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Measuring Competence? Exploring Firm Effects in Pharmaceutical Research Henderson and Cockburn (1994), Strategic Management Journal, 15: 63 -84 Prepared by: Enrique, Lihong, John, Jongkuk 1
Motivation The resource-based view of the firm suggests that inimitable firm-level heterogeneity, or the possession of unique competencies or capabilities may be an important source of enduring strategic advantage. Despite theoretical interest in these ideas, empirical work in the area is still at a preliminary stage. Relatively little empirical work has attempted to combine the richness of measures of competence derived from field work with large-scale statistical studies of competition. 2
Objectives To explore the nature of firm-level effects Firm-specific, enduring sources of heterogeneity To explore the role of competence in pharmaceutical research Architectural competence Component competence 3
Prior Research Three conditions for an organizational competence to be a source of competitive advantage: Heterogeneously distributed within an industry Impossible to buy or sell in the available factor markets at less than its full economic value Difficult or costly to replicate Unique capabilities in R&D are particularly plausible sources of competitively important competence. There are significant and persistent differences across firms in their ability to conduct R&D. 4
Definitions Two classes of capabilities that might act as sources of idiosyncratic firm advantage Component competence (research program level) The local abilities and knowledge that are fundamental to dayto-day problem solving Includes ‘resources’ (Amit and Schoemaker 1993), and ‘knowledge and skills’ or ‘technical systems’ (Leonard-Barton 1992, Teece et al. 1992) Architectural competence (firm level) The ability to use these component competencies Includes ‘integrative capabilities’ (Lawrence and Lorsch 1967), ‘organizational architecture’ (Nelson 1991), ‘dynamic capability’ (Teece et al. 1992), ‘invisible asset’ (Itami 1987), and ‘values and norms’ (Leonard-Barton 1992) 5
Hypotheses Two dimensions of component competence Unique disciplinary expertise • Disciplinary groups embedded within particular firms develop deeply embedded knowledge or unique modes of working together that make the group particularly effective and that cannot be easily codified. Knowledge about particular disease areas H 1: Drug discovery productivity is an increasing function of firm-specific expertise in particular disciplinary areas. H 2: Drug discovery productivity is an increasing function of component competence in particular disease areas. 6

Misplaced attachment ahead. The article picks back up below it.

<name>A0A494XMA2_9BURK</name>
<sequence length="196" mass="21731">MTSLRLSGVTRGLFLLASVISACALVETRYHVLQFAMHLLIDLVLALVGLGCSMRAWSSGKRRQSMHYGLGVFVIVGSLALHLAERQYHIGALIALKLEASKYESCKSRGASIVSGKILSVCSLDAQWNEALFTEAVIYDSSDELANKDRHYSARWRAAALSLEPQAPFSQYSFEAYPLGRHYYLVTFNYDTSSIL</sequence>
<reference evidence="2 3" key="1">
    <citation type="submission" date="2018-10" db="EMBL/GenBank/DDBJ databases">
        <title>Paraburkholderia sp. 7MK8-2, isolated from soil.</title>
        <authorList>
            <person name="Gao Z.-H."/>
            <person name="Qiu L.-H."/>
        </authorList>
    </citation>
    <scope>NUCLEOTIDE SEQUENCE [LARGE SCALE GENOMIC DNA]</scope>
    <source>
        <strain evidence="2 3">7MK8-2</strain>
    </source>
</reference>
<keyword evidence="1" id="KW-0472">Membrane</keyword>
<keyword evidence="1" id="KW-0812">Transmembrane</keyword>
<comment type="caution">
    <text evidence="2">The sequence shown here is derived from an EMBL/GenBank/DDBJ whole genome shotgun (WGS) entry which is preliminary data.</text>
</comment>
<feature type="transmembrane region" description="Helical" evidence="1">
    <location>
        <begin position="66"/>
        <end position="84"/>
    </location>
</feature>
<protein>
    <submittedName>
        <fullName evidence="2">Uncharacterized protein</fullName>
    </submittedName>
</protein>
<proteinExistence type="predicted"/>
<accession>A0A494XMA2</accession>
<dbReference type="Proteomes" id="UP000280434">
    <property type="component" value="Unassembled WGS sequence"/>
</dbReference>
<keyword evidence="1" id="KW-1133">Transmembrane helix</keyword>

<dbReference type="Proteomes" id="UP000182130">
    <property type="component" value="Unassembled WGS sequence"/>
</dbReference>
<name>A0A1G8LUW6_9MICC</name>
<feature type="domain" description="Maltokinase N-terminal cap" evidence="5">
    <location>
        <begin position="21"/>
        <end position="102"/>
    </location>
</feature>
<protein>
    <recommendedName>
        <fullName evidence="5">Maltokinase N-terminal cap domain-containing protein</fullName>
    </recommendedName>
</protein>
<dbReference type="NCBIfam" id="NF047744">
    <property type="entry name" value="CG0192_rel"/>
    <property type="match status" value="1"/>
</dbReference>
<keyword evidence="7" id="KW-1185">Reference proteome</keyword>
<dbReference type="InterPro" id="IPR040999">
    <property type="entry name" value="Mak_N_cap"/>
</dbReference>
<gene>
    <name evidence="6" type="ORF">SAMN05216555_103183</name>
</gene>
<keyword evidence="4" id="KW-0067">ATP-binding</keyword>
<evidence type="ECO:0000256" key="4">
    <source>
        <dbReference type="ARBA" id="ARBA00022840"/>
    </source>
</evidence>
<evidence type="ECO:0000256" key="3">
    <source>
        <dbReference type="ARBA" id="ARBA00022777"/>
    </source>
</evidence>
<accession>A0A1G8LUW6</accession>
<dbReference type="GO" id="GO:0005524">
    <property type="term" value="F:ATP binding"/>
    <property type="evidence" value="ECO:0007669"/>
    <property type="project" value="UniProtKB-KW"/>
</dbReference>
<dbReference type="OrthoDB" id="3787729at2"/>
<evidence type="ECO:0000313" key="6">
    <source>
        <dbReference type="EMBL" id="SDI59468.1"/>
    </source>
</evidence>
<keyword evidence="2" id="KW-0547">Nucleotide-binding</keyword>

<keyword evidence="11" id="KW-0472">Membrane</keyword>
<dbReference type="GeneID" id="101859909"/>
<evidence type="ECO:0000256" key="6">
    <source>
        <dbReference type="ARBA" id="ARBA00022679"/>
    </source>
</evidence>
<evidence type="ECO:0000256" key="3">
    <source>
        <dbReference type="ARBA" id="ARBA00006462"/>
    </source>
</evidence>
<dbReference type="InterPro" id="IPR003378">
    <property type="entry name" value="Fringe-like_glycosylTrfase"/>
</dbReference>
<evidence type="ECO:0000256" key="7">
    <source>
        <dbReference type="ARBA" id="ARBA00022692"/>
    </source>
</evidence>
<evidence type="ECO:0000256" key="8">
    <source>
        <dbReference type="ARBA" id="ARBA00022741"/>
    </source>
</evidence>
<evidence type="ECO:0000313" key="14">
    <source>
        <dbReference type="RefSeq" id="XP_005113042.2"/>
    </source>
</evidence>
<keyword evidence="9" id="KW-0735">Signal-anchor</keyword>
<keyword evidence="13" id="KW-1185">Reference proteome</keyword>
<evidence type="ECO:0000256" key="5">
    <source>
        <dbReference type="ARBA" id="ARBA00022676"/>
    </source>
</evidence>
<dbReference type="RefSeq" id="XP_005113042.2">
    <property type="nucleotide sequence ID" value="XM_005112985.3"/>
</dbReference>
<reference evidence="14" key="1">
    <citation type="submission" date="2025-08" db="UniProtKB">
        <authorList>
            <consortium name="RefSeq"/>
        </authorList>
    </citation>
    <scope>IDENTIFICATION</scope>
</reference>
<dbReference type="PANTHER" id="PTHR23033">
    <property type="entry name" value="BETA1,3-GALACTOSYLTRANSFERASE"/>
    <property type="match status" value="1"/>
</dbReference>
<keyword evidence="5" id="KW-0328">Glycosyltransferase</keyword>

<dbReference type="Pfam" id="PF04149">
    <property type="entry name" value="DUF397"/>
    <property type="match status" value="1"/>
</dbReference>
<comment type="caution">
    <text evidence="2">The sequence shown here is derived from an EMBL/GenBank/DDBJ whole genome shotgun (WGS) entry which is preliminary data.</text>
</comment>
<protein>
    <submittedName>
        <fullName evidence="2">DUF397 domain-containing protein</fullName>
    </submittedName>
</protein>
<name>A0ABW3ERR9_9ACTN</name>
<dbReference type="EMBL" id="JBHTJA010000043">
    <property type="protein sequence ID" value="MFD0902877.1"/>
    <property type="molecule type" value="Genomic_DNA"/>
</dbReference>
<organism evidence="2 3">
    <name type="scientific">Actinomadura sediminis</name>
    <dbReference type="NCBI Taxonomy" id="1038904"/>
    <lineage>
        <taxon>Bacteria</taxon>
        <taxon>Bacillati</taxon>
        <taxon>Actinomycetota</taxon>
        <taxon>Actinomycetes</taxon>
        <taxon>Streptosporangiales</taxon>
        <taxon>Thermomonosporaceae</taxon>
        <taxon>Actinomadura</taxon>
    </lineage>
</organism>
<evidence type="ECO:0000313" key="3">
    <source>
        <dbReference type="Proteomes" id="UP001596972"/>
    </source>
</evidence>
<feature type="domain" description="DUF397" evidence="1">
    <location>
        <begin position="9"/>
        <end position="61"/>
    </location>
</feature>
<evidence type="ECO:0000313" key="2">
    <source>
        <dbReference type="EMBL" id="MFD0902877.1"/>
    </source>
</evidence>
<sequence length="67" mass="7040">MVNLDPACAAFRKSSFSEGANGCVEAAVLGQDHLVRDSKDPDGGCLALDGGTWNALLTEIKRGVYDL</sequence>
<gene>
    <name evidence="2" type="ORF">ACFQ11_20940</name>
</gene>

Hypotheses Two dimensions of architectural competence The ability to access new knowledge from outside the boundaries of the organization The ability to integrate knowledge flexibly across disciplinary and therapeutic class boundaries within the organization H 3: Firms with the capability to encourage and maintain an extensive flow of information across the boundaries of the firm will have significantly more productive drug discovery efforts, all other things equal. H 4: Firms that encourage and maintain an extensive flow of information across the boundaries between scientific disciplines and therapeutic classes within the firm will have significantly more productive drug discovery efforts, all 7 other things equal.
Specification of Model The productivity of drug discovery Counts of important patents that were granted in two of the three major jurisdictions: Japan, Europe, and the USA In science-intensive industries such as pharmaceuticals, patents are closely related with economic profitability and market value y=f (x, β) y: patent count, x: a vector of inputs to the drug discovery process, β: a vector of parameters Assume that patent counts are generated by a Poisson process: E(yit) = λit = exp(xit β) log(λit) = β log(rit) + δ zit + cit r: the R&D variables z: a set of control variables which include measures of competitive activity and measures of scope and scale c: a set of variables designed to capture heterogeneous firm-level 8 competencies.
Data sources Public sources and the internal records of 10 major pharmaceutical firms Quantitative data 3, 210 observations (1975 -88) indexed by firm, research program, and year Qualitative data In-depth field interview (110 individuals) to construct the measures of organizational structure and process 9